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ABOUT RAR: For those of
you new to this site, "RAR" is Rick Alan Rice, the publisher
of the RARWRITER Publishing Group websites.
Use this link to visit the
RAR music page, which features original music
compositions and other.
Use this link
to visit Rick Alan Rice's publications page, which
features excerpts from novels and other.
"On to the
Next One" by
Jacqueline Van Bierk
"I See You
Tiger" by Via Tania
Plot" by Amoureux"
Black Soul" by The Lovers
"These Halls I Dwell"
by Michael Butler
Tom Russell & Gretchen Peters, performance by Gretchen
Peters and Barry Walsh;
"Who Do You
Love?"by Elizabeth Kay;
Leather Tassels" by
The Blank Tapes;
"We Are All Stone" and "Those
Machines" by Outer
"Another Dream" by MMOSS;
"Susannah" by Woolen
Jim Morrison, Elvis Presley,
Michael Jackson and other dead celebrities / news by A
"I Miss the Day" by My
"Carriers of Light" by Brendan
"The Last Time" by Model
"Last Call" by Jay;
"Darkness" by Leonard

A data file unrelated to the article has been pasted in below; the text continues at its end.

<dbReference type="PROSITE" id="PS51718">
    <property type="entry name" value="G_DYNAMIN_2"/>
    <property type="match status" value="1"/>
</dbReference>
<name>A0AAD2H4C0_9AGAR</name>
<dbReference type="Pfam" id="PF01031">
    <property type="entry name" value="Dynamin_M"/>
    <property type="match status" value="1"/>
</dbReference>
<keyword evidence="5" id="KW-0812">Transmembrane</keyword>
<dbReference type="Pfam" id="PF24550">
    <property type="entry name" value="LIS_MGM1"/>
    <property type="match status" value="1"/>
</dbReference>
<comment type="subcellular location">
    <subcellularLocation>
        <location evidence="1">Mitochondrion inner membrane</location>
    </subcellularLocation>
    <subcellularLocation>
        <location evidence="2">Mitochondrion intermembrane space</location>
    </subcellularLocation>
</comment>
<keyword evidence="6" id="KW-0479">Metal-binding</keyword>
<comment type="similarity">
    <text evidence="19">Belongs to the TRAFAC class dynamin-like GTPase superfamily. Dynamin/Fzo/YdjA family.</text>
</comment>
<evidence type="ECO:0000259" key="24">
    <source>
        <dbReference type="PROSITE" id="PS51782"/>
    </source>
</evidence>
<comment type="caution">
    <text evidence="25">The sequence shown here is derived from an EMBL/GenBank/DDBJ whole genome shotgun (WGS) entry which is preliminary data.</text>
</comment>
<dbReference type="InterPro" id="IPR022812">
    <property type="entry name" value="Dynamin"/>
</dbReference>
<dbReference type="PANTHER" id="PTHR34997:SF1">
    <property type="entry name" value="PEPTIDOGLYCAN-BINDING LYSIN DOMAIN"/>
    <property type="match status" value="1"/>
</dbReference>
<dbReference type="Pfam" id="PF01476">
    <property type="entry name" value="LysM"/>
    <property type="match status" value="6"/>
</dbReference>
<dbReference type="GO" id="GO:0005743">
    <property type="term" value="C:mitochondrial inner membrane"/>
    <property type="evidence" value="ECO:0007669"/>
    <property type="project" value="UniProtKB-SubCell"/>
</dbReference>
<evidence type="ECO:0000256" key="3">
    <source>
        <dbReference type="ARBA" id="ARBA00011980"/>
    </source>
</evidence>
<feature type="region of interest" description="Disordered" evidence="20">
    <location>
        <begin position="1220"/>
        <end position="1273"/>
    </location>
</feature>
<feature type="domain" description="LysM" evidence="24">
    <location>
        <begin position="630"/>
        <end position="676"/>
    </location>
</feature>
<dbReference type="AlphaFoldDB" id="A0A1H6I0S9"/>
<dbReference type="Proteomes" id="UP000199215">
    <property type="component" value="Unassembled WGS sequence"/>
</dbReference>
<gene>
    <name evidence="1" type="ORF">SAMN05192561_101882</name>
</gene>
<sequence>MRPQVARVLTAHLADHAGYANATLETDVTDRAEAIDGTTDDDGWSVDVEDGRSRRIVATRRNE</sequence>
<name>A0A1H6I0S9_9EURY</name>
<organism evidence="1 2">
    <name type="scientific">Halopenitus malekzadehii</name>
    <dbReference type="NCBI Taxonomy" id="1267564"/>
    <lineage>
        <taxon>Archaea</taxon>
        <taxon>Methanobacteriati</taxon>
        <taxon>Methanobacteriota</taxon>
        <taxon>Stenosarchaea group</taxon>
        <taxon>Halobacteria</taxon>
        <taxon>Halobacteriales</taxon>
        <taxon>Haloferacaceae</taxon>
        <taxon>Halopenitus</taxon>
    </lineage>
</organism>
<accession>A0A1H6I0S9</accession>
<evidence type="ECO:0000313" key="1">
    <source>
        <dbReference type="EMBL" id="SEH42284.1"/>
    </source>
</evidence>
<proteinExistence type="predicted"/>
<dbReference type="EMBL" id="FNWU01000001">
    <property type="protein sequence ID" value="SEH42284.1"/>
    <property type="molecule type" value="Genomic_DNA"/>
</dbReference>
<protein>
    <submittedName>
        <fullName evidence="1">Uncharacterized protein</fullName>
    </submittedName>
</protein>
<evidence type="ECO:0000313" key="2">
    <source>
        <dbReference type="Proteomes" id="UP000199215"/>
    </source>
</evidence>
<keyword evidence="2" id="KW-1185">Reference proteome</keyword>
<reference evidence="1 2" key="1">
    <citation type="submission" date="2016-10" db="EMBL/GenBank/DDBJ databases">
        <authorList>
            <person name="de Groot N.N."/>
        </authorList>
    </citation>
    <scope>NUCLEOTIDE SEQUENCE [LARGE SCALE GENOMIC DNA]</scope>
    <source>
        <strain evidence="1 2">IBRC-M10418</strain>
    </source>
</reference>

"Sweetbread" by Simian
Mobile Disco and
"Keep You" fromActress off
the Chronicle movie soundtrack;
Love" from October
Mind 2011 label
on Minnesota Public Radio;
and "Get Along";
"Music Hot Spots"
NEW YORK CITY
ATWOOD - "A Toiler's Weird Odyssey of Deliverance" -AVAILABLE
NOW FOR KINDLE (INCLUDING KINDLE COMPUTER APPS) FROM
CCJ Publisher Rick Alan Rice dissects
the building of America in a trilogy of novels
collectively calledATWOOD. Book One explores
the development of the American West through the
lens of public policy, land planning, municipal
development, and governance as it played out in one
of the new counties of Kansas in the latter half of
the 19th Century. The novel focuses on the religious
and cultural traditions that imbued the American
Midwest with a special character that continues to
have a profound effect on American politics to this
day. Book One creates an understanding about
America's cultural foundations that is further
explored in books two and three that further trace
the historical-cultural-spiritual development of one
isolated county on the Great Plains that stands as
an icon in the development of a certain brand of
American character. That's the serious stuff viewed
from high altitude. The story itself gets down and
dirty with the supernatural, which in ATWOOD
- A Toiler's Weird Odyssey of Deliveranceis the
outfall of misfires in human interactions, from the
monumental to the sublime. The
book features the epic poem "The
well as artwork by New Mexico artist Richard
Meets Larry McMurtry